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Publication Status - Published, 07/28/06

The News & Observer

July 28, 2006

Look elsewhere, UNC

Edition: Final
Section: Editorial/Opinion
Page: A16

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Estimated printed pages: 1

Article Text:

I have no objection to the concept of UNC-CH and N.C. State being granted more autonomy by the General Assembly ("UNC-CH gets tips on gaining autonomy," July 27). But if they want to learn lessons from somewhere else, they shouldn't be using Virginia's higher education system as an example.

Your article failed to mention that, without an oversight body akin to UNC's Board of Governors, the "Big 3" public universities in Virginia (UVA, Virginia Tech, and William & Mary) had jacked up their tuition rates so high throughout the 1970s and 1980s that the schools became taxpayer-funded havens for the state's wealthy elite. The problem got so bad that governors and legislators alike began enacting tuition rate freezes, and even an occasional tuition rollback. This is why UVA devised the whole "Commonwealth Chartered Universities and Colleges" scheme in 2004: to take back that tuition-hiking power.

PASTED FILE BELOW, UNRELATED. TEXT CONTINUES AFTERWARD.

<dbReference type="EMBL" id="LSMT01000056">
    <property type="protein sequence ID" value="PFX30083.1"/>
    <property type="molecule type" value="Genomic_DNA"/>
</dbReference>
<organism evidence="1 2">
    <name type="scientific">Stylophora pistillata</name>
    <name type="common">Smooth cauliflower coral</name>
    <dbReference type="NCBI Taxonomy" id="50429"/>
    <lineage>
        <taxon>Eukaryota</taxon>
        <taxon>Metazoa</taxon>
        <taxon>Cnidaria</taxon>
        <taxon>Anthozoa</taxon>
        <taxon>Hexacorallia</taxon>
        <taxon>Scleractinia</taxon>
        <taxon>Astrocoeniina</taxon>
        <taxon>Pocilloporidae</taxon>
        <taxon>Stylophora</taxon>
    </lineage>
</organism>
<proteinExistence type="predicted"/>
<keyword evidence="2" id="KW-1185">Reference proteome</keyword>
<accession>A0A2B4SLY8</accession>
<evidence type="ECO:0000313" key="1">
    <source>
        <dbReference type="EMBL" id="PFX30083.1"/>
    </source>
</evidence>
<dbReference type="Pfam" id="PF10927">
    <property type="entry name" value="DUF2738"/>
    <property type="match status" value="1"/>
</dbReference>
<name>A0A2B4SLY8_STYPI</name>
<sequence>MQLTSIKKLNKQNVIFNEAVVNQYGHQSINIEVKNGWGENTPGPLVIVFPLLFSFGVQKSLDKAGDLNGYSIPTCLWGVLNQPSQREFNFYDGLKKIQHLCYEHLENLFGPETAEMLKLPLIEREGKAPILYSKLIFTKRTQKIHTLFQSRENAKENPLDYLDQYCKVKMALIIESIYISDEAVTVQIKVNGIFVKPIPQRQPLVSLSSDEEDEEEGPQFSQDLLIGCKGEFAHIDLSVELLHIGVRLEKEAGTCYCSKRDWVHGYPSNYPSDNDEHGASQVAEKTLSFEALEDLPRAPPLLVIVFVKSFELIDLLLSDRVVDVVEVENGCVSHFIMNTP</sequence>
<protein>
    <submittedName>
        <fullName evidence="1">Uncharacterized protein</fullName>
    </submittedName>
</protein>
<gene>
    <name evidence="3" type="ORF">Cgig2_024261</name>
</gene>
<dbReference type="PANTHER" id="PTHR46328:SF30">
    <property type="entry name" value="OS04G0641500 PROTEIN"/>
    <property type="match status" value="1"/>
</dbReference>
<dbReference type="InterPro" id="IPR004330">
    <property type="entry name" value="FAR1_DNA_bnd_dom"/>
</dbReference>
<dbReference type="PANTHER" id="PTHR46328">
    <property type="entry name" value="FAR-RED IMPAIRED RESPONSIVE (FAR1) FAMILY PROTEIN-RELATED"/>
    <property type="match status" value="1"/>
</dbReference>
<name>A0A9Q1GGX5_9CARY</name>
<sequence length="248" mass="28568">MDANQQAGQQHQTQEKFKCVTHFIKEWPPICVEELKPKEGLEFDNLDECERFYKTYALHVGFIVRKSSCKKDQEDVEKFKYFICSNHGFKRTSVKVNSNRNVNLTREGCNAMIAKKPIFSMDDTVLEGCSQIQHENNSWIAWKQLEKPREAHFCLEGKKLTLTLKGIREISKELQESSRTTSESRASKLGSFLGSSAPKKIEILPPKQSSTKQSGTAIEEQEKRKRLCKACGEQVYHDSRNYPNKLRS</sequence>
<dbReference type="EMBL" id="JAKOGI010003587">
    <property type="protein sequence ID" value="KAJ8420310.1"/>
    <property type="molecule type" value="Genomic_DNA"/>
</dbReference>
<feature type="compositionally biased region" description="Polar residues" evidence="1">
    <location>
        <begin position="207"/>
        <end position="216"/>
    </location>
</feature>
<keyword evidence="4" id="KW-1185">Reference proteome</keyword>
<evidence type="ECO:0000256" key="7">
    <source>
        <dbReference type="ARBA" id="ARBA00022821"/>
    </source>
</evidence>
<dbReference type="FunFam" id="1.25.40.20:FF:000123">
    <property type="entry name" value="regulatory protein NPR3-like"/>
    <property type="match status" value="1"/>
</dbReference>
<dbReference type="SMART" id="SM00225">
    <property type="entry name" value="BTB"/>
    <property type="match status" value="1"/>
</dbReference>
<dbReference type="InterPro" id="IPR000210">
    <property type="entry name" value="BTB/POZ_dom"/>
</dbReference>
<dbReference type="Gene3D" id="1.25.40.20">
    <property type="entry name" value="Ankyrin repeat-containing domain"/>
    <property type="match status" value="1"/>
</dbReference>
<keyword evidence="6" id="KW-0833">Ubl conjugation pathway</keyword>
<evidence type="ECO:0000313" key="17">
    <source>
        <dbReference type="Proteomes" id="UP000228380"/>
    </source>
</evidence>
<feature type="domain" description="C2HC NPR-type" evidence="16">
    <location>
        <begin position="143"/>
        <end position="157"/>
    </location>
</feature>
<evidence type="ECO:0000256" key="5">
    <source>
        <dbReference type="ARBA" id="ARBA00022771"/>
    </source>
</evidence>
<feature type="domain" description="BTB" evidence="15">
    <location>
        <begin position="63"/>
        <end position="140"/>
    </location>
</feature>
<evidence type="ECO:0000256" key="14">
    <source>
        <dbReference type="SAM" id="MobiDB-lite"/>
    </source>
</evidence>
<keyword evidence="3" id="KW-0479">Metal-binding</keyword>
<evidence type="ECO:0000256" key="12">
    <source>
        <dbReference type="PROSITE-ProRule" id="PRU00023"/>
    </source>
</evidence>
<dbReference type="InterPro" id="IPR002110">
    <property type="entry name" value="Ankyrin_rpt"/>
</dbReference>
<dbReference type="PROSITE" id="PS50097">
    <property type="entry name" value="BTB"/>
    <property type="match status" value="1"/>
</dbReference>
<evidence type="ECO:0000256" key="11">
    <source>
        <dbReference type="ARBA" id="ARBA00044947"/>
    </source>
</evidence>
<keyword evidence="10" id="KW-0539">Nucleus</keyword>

If autonomy is what UNC-CH and NCSU want, they can learn a better lesson by looking away from Virginia and instead turning to Illinois. That state's "Truth in Tuition" law gave universities more political cover to raise their tuition rates, but it also protects students and their families by requiring a guaranteed tuition rate for the first four years a student is enrolled in a state-funded university.

For autonomy to make sense, UNC leaders should have to recognize their purpose is to serve all the taxpayers --not just the wealthy and the powerful.

T. Greg Doucette

The writer is a student at N.C. State University and a native of Virginia Beach, Va.

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